HOUSTON – The natural compound xanthohumol blocks the effects of the male hormone testosterone, therefore aiding in the prevention of prostate cancer.
“We hope that one day we can demonstrate that xanthohumol prevents prostate cancer development, first in animal models and then in humans, but we are just at the beginning,” said Clarissa Gerhauser, Ph.D., group leader of cancer chemoprevention in the Division of Epigenomics and Cancer Risk Factors at the German Cancer Research Center, in Heidelberg, Germany.
Gerhauser presented these findings at the American Association for Cancer Research Frontiers in Cancer Prevention Research Conference, held in Houston, Dec. 6-9, 2009.
Xanthohumol is derived from hops and belongs to the group of flavonoids that are found in many plants, fruit, vegetables and spices. Studies to date have shown that xanthohumol blocks the action of estrogen by binding to its receptor, which may lead to prevention of breast cancer.
Since testosterone receptors act similarly to that of estrogen – by binding, then stimulating hormone-dependent effects, such as gene expression and cell growth – the researchers examined whether xanthohumol might not only block the effects of estrogen, but also of the male hormone androgen.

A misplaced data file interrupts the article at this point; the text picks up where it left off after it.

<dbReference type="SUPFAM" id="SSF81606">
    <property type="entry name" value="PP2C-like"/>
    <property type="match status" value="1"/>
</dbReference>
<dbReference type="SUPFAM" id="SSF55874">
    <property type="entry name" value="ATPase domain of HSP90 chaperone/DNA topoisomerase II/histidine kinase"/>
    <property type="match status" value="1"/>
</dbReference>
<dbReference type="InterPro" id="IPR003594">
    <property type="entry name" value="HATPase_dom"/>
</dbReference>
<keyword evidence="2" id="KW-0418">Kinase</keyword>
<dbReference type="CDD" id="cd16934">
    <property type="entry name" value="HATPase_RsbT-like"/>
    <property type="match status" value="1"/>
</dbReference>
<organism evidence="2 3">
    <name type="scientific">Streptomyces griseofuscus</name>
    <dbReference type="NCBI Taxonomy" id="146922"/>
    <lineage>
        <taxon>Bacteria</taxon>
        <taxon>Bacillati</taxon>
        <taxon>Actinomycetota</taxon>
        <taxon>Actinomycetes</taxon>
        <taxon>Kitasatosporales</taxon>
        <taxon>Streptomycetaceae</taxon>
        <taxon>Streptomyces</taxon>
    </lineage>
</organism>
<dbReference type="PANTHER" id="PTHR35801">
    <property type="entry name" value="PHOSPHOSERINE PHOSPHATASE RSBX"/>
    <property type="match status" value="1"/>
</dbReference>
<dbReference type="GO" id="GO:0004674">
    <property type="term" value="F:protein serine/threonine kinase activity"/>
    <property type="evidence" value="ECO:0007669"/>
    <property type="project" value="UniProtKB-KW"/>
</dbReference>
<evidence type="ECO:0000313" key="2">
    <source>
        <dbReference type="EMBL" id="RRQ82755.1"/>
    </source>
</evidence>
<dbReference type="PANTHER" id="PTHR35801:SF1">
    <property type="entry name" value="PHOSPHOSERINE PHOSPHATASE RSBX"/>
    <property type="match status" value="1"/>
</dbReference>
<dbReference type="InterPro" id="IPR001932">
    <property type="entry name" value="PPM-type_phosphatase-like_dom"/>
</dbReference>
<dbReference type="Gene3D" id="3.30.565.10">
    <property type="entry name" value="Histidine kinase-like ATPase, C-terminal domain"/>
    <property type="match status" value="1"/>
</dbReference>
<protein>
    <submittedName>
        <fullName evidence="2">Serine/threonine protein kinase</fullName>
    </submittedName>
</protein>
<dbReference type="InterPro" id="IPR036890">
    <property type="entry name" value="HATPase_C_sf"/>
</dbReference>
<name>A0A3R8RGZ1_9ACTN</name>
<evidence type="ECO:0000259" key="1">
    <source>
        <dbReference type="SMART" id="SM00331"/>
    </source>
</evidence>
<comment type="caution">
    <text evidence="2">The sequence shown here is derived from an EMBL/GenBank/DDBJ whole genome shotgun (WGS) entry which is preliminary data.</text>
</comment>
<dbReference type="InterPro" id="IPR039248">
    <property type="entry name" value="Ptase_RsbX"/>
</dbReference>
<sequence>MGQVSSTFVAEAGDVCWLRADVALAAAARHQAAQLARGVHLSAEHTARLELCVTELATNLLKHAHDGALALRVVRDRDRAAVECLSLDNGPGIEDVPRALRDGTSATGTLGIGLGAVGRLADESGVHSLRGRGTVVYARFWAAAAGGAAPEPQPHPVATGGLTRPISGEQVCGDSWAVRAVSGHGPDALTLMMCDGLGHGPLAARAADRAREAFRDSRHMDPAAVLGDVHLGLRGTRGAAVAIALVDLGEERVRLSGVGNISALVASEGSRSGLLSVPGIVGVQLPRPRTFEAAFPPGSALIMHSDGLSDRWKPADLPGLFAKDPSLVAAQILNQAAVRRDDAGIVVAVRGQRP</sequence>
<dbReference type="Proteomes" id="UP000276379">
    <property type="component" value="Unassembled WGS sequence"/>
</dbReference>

Gerhauser and colleagues stimulated hormone-dependent prostate cancer cells with testosterone, which led to a massive secretion of prostate specific antigen (PSA). PSA is used for screening and early detection of prostate cancer in men. Cells were then treated with testosterone and xanthohumol and the effects were examined.
“Xanthohumol prevented the receptor from translocating to the cell nucleus, thus inhibiting its potential to stimulate the secretion of PSA and other hormone-dependent effects,” she said.
Molecular modeling results showed that xanthohumol directly binds to the androgen receptor structure.
The researchers suggest that this compound may have beneficial effects in animals – when they measured the anti-androgenic potential of xanthohumol in a rat model, they found that although xanthohumol was not able to prevent an increase in prostate weight after testosterone treatment, it could reduce testosterone-increased seminal vesicle weight.
“Although the prostate weights were not changed, xanthohumol still reduced the effects of hormone signaling, such as gene expression, measured in the prostate tissue,” said Gerhauser.
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In Houston, Dec. 6-9: